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Facelift for Falmouth - Town to be cleaned up, no-vending zones to be created

Published:Saturday | June 16, 2012 | 12:00 AM
Mayor Garth Wilkinson
Jacob, a sky-juice vendor, sells his produce on the streets of Falmouth, but is not worried about the anti-street vending plans proposed by the parish council.

Mark Titus, Gleaner Writer


It will not be business as usual for street vendors in the town of Falmouth as the local authorities embark on a comprehensive clean-up of the town to capitalise on the high number of cruise-ship passengers who visit its port.

"We currently enjoy the highest disembarkment rate in the world of over 90 per cent ... and we intend to make the most of such a privilege by making the town one of the cleanest in the Western Hemisphere," Mayor Garth Wilkinson explained .

"One of my big-gest problems is the transition from the pier into the town. I don't want when our visitors leave the port facility they are faced by the police, plus this large gathering of tour operators, and a string of vendors."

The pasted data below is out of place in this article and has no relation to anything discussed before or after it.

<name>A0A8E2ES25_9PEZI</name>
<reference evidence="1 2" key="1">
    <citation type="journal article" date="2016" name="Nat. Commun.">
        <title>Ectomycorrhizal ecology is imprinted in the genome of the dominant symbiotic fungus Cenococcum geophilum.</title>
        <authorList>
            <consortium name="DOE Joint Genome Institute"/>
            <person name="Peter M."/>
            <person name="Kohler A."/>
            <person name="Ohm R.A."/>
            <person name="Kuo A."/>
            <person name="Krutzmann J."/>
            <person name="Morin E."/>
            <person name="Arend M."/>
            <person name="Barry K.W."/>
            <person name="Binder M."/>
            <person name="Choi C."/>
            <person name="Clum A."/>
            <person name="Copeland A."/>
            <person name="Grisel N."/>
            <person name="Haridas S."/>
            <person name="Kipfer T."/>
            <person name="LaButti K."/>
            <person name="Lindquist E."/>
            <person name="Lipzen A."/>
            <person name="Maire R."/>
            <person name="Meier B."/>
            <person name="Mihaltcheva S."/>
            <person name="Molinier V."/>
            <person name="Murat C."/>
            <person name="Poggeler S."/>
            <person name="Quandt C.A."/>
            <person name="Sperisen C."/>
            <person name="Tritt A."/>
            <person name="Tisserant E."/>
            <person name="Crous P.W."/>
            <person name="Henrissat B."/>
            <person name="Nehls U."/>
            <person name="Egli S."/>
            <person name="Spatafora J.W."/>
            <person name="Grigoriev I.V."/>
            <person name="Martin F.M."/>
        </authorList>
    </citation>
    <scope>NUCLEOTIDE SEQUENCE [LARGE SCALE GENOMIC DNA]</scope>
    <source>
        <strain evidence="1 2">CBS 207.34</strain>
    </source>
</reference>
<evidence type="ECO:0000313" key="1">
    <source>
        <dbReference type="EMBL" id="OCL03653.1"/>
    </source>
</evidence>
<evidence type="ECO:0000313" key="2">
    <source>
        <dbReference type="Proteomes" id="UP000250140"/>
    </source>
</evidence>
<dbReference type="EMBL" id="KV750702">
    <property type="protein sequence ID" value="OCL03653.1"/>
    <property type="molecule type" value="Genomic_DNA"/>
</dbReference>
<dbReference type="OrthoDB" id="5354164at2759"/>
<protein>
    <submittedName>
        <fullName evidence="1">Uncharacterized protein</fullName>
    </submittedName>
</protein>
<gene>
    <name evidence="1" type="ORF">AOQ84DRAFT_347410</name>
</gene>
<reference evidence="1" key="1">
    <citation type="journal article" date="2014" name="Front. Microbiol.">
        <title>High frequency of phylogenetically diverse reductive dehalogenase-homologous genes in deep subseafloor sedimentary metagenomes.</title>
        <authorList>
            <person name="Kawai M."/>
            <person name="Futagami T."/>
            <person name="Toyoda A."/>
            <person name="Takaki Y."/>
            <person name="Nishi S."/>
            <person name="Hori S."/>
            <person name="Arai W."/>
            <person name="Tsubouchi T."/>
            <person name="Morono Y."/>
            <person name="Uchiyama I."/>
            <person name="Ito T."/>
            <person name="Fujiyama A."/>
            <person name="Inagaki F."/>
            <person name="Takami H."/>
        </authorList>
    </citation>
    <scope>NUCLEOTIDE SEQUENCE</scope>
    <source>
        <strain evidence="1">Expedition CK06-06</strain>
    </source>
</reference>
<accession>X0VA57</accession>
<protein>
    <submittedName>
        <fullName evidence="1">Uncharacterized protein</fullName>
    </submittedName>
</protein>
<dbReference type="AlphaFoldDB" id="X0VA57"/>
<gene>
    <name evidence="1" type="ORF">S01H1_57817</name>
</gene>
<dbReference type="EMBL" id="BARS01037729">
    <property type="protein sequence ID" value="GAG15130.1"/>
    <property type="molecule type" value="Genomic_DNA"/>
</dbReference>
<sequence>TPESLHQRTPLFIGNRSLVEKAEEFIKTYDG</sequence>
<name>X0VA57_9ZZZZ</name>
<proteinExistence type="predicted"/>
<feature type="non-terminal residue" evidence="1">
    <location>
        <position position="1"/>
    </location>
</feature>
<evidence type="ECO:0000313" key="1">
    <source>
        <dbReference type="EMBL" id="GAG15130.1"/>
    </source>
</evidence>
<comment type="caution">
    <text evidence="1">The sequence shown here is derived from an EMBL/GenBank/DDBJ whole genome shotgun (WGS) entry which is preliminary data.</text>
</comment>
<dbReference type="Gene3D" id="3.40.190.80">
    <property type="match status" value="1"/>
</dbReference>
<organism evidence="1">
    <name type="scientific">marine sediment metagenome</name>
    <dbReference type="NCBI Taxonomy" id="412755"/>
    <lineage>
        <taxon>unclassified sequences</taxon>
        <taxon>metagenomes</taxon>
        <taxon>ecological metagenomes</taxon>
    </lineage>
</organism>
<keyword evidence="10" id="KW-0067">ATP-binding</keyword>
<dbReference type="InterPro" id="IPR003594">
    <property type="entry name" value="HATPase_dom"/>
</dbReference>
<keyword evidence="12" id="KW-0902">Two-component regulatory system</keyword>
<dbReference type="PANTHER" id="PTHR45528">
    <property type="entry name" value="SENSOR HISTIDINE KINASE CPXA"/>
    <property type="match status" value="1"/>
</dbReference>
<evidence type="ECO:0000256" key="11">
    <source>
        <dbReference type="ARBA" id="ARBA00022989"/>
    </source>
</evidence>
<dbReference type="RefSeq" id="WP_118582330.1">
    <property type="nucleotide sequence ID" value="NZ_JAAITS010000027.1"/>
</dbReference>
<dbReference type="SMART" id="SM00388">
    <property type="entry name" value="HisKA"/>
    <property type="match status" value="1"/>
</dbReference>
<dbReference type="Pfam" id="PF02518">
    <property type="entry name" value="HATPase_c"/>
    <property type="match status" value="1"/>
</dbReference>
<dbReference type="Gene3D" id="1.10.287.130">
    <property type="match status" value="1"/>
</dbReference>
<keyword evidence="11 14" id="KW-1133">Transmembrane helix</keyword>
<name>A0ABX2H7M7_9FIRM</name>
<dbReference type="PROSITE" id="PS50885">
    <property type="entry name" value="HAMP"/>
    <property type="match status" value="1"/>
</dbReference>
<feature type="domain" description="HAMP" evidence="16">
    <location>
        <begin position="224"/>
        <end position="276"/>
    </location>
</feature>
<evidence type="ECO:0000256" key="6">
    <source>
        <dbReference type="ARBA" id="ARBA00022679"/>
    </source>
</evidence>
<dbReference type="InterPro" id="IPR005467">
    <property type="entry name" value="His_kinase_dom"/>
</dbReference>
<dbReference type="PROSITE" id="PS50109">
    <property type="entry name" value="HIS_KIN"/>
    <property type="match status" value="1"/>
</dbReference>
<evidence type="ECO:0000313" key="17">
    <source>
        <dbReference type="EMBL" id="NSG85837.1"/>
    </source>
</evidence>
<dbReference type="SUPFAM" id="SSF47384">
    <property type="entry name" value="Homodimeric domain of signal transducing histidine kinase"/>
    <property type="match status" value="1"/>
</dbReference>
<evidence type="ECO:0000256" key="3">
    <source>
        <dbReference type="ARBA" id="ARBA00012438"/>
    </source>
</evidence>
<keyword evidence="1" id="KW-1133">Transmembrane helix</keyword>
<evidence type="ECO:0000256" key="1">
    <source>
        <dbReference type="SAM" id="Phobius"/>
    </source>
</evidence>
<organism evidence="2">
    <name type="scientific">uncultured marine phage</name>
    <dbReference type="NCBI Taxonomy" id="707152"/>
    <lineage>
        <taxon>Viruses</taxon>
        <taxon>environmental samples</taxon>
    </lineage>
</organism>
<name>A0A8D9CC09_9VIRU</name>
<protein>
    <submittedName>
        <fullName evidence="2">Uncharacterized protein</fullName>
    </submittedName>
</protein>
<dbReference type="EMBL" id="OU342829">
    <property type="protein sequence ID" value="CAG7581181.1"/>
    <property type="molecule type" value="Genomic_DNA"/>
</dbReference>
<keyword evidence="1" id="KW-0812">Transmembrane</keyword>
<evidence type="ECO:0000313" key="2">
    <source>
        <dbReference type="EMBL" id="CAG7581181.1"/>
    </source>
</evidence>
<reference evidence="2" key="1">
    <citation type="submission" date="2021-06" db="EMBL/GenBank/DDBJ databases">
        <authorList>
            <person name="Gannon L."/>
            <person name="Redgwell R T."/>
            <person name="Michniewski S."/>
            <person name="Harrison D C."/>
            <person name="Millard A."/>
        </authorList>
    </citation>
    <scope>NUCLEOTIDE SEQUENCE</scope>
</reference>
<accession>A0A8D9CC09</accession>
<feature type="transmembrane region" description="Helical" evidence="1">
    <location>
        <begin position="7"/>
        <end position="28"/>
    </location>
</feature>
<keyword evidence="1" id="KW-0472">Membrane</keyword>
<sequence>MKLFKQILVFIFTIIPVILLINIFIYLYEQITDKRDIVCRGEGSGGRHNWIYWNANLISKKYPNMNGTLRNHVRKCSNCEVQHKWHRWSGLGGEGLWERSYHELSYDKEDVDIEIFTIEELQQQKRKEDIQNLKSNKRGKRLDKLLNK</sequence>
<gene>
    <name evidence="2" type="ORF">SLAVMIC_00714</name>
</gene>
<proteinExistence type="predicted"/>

According to the mayor, the Trelawny Parish Council has acquired a building at the old wharf where the vendors will be required to operate, while transport operators and even the police will no longer be seen at the gate.


"If nothing else happens during my tenure, this will be achieved," he declared. "I will not allow any tour operator, vendor, or police at the entrance, and Water Square will not be an option because that will also be a zero-tolerance zone in relation to vending."

President of the Trelawny Chamber of Commerce, Richard Bourke, is in full support of the proposed strategies; however, he wants the disembarkment rate to be reflected in increased commercial activities for businesses.

"It (90 per cent) sounds a bit high, but it could also be that they disembark on to the pier, but not into the town," he said. "It is a start, but it must be supported fully."

'Jacob', a sky-juice vendor from Lilliput, St James, travels to the nearby town of Falmouth on a daily basis,. He claims that he is popular with both tourists and locals.

"The people in charge have to do what they want to do, so I am here to work with what I am given," he said.

"The guests will have a place where they can interact with our vendors while being able to move around in the streets and make their purchases without an intimidatory atmosphere."

The parish council has received US$11 million to complete a number of projects, including a comprehensive clean-up of the town.

"We want to make our town the envy of the region, and this is only possible if everyone sees Falmouth as their business," Wilkinson said. "When that happens, we will see even more tourists clamouring for the experience."